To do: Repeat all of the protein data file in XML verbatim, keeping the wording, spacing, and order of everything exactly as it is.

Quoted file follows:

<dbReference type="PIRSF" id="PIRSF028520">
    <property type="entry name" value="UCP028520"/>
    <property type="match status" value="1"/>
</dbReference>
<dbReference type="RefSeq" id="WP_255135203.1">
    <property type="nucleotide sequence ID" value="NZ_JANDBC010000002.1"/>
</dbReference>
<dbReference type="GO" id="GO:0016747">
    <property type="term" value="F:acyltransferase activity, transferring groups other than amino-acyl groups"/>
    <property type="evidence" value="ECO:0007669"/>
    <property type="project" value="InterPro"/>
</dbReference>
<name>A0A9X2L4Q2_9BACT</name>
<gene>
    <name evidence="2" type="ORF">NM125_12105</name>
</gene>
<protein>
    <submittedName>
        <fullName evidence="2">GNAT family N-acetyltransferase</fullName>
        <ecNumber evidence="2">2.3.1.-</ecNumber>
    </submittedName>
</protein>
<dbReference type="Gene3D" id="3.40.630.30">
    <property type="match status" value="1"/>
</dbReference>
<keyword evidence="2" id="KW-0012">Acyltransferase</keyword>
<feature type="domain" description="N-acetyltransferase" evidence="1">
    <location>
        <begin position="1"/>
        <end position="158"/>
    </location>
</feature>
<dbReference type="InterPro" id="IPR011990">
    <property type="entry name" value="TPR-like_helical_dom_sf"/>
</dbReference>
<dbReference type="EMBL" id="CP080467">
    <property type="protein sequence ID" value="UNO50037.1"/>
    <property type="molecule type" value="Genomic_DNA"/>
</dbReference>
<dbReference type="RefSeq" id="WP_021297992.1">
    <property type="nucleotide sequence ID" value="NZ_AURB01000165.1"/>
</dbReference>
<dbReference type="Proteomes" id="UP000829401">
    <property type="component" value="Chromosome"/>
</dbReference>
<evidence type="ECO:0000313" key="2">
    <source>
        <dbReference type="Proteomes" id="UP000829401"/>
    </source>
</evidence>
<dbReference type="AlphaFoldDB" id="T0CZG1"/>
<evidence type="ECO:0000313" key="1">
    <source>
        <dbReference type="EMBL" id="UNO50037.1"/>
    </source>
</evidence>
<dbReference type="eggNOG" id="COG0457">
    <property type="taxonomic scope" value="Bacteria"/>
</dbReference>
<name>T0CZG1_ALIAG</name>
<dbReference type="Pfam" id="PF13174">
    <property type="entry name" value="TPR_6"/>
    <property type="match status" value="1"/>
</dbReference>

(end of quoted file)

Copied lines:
<dbReference type="PIRSF" id="PIRSF028520">
    <property type="entry name" value="UCP028520"/>
    <property type="match status" value="1"/>
</dbReference>
<dbReference type="RefSeq" id="WP_255135203.1">
    <property type="nucleotide sequence ID" value="NZ_JANDBC010000002.1"/>
</dbReference>
<dbReference type="GO" id="GO:0016747">
    <property type="term" value="F:acyltransferase activity, transferring groups other than amino-acyl groups"/>
    <property type="evidence" value="ECO:0007669"/>
    <property type="project" value="InterPro"/>
</dbReference>
<name>A0A9X2L4Q2_9BACT</name>
<gene>
    <name evidence="2" type="ORF">NM125_12105</name>
</gene>
<protein>
    <submittedName>
        <fullName evidence="2">GNAT family N-acetyltransferase</fullName>
        <ecNumber evidence="2">2.3.1.-</ecNumber>
    </submittedName>
</protein>
<dbReference type="Gene3D" id="3.40.630.30">
    <property type="match status" value="1"/>
</dbReference>
<keyword evidence="2" id="KW-0012">Acyltransferase</keyword>
<feature type="domain" description="N-acetyltransferase" evidence="1">
    <location>
        <begin position="1"/>
        <end position="158"/>
    </location>
</feature>
<dbReference type="InterPro" id="IPR011990">
    <property type="entry name" value="TPR-like_helical_dom_sf"/>
</dbReference>
<dbReference type="EMBL" id="CP080467">
    <property type="protein sequence ID" value="UNO50037.1"/>
    <property type="molecule type" value="Genomic_DNA"/>
</dbReference>
<dbReference type="RefSeq" id="WP_021297992.1">
    <property type="nucleotide sequence ID" value="NZ_AURB01000165.1"/>
</dbReference>
<dbReference type="Proteomes" id="UP000829401">
    <property type="component" value="Chromosome"/>
</dbReference>
<evidence type="ECO:0000313" key="2">
    <source>
        <dbReference type="Proteomes" id="UP000829401"/>
    </source>
</evidence>
<dbReference type="AlphaFoldDB" id="T0CZG1"/>
<evidence type="ECO:0000313" key="1">
    <source>
        <dbReference type="EMBL" id="UNO50037.1"/>
    </source>
</evidence>
<dbReference type="eggNOG" id="COG0457">
    <property type="taxonomic scope" value="Bacteria"/>
</dbReference>
<name>T0CZG1_ALIAG</name>
<dbReference type="Pfam" id="PF13174">
    <property type="entry name" value="TPR_6"/>
    <property type="match status" value="1"/>
</dbReference>